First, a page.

When five rounds of layoffs came, this leader practiced:

Benefits of having Intentional Discussions about Tough Topics

communication, discussion, dialogue

Titled leaders and employees are happier and more successful when they learn how to have discussions that include deep listening and truth telling.   A failure to do either one equals missed opportunities for learning and growth.  (This is also true for family and community members.)

As a result,  I’ve been encouraging listening, thinking, and dialogue with increasing frequency and leveraging current events as examples of how we can do this.

As you watch the news, are you ever so aware of the pain and the division in our world that it is hard to think about anything else?  

Recently in my home country:  

  • A woman was set on fire because of her faith.
  • Two other women were punched because of their faith.
  • Bombs were set off and people were stabbed for their faith.
  • A man was killed because of the color of his skin.
  • Several men were killed because of the uniform they wear.

Some have responded with fear and hate for everyone that is not like them. 

Others deny that any problem exists and encourage blind acceptance.  


Do we really have only two options???

Fuel Fear or Avoid Fear


Analyzing Kapernick’s Protest: 8 Lessons for Leading Change

+ 3 ways you can help to change the conversation from conflict to solutions

Learn to Lead Positive Change: YOU can make a difference!

Our world needs people who can lead positive change!

It requires unshakable vision, grit and character.  Recently I’ve been watching a story develop in the U.S. that is worth studying – Even if you don’t live there.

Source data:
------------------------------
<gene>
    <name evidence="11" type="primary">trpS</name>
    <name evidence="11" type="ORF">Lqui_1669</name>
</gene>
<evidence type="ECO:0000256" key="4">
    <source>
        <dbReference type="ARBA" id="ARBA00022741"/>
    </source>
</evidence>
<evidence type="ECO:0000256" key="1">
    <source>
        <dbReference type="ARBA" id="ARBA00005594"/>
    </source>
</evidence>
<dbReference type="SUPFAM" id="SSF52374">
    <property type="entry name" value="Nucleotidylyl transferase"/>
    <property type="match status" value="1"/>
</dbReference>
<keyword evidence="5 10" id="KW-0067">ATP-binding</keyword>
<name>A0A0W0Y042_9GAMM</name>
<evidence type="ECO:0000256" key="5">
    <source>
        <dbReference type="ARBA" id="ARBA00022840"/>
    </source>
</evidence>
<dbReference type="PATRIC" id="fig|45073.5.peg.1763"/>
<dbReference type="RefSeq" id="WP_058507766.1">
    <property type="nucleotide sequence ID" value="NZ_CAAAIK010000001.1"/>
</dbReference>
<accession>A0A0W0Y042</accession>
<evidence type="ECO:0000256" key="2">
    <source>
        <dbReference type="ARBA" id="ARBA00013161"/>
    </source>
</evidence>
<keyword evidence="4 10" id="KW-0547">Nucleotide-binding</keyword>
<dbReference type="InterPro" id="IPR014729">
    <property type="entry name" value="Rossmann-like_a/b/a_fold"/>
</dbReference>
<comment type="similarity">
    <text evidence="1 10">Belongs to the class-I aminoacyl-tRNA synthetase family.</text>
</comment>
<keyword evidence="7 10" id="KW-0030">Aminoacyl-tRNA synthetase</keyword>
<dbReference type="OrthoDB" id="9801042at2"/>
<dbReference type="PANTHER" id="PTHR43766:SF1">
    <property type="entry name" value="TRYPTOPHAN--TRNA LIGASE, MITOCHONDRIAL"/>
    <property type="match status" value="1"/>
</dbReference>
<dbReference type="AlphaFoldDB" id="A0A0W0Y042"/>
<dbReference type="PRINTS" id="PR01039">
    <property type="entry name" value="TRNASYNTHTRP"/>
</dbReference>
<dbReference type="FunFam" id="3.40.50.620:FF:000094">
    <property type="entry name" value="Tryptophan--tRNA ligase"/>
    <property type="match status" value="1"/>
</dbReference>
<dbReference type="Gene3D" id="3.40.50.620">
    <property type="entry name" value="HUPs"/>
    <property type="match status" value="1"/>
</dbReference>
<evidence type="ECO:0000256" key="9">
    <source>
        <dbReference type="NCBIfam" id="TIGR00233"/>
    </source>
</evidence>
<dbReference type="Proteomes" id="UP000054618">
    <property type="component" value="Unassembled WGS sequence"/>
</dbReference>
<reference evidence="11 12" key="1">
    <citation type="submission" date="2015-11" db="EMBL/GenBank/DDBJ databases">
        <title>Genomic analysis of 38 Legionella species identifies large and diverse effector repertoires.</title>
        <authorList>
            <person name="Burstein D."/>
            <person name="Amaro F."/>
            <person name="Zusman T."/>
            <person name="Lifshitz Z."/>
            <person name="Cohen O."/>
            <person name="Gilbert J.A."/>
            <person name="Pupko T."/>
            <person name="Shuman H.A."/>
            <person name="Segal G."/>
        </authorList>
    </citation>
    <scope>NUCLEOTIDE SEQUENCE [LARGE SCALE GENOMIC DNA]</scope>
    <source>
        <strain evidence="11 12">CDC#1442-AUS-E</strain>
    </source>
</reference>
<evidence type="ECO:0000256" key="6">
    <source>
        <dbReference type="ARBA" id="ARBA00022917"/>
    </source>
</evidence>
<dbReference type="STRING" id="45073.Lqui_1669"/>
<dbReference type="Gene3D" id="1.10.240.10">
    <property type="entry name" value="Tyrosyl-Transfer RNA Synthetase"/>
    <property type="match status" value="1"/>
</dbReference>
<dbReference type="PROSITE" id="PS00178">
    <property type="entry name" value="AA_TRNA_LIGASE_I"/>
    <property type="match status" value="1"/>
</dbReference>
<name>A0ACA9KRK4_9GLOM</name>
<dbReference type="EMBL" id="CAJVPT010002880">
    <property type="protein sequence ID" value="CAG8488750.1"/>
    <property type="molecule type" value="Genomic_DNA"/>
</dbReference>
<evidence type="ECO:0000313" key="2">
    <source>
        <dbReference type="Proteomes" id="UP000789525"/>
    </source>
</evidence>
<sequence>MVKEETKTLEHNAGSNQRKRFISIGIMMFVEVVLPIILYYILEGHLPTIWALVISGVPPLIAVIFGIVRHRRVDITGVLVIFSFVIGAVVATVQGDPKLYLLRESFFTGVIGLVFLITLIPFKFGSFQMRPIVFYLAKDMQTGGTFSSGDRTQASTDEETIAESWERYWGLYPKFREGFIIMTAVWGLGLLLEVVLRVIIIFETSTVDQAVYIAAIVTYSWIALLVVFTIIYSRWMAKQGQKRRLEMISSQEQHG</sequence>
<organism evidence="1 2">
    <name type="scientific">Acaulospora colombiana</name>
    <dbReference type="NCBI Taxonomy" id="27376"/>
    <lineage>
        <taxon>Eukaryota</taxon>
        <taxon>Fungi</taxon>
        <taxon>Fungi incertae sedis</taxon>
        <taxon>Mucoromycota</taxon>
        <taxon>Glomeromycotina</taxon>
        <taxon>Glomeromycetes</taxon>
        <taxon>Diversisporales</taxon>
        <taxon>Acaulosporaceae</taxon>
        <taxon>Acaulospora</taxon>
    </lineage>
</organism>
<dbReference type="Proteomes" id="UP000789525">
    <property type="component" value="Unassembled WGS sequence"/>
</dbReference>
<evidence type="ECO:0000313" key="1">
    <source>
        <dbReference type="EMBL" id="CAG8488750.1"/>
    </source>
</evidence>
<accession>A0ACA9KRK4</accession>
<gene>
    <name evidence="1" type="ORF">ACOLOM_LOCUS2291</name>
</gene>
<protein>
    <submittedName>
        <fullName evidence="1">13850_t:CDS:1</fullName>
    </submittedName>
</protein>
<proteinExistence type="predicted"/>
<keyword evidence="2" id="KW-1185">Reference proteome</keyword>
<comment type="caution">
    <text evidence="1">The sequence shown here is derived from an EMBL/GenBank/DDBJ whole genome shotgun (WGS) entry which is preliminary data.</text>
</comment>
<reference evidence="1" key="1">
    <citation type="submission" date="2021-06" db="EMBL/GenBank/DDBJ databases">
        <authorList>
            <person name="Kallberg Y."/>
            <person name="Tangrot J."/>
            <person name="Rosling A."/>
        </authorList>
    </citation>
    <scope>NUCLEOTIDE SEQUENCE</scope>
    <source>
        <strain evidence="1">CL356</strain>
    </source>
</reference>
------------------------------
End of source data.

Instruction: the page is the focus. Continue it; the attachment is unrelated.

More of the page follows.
For those that aren’t aware of this story, this is a quick look at the facts:  

Colin Kapernick is a professional football player that recently decided to exercise some of the freedom our country grants everyone.

He decided to stay seated during our national anthem, as the rest of the stadium stood and honored our flag and our country.

Colin says he is protesting because, I am not going to stand up to show pride in a flag for a country that oppresses black people and people of color. To me, this is bigger than football and it would be selfish on my part to look the other way. There are bodies in the street and people getting paid leave and getting away with murder.”

His decision created a lot of heated debate with some people criticizing his patriotism, some people defending his right to protest and others applauding his reason for protesting.

It did not take long to discover that Colin chose to wear socks with pictures of pigs in police uniforms during practice, which caused more debate.

A short time later he met with a Nate Boyer, a former Green Beret Soldier and professional football player with his own passion for freeing the oppressed. Their conversation resulted in Colin’s decision to kneel; instead of sitting the next time the National Anthem was played.

Colin has also indicated that he will donate $1 Million to help those affected by police injustices.


Lessons for Change Leaders: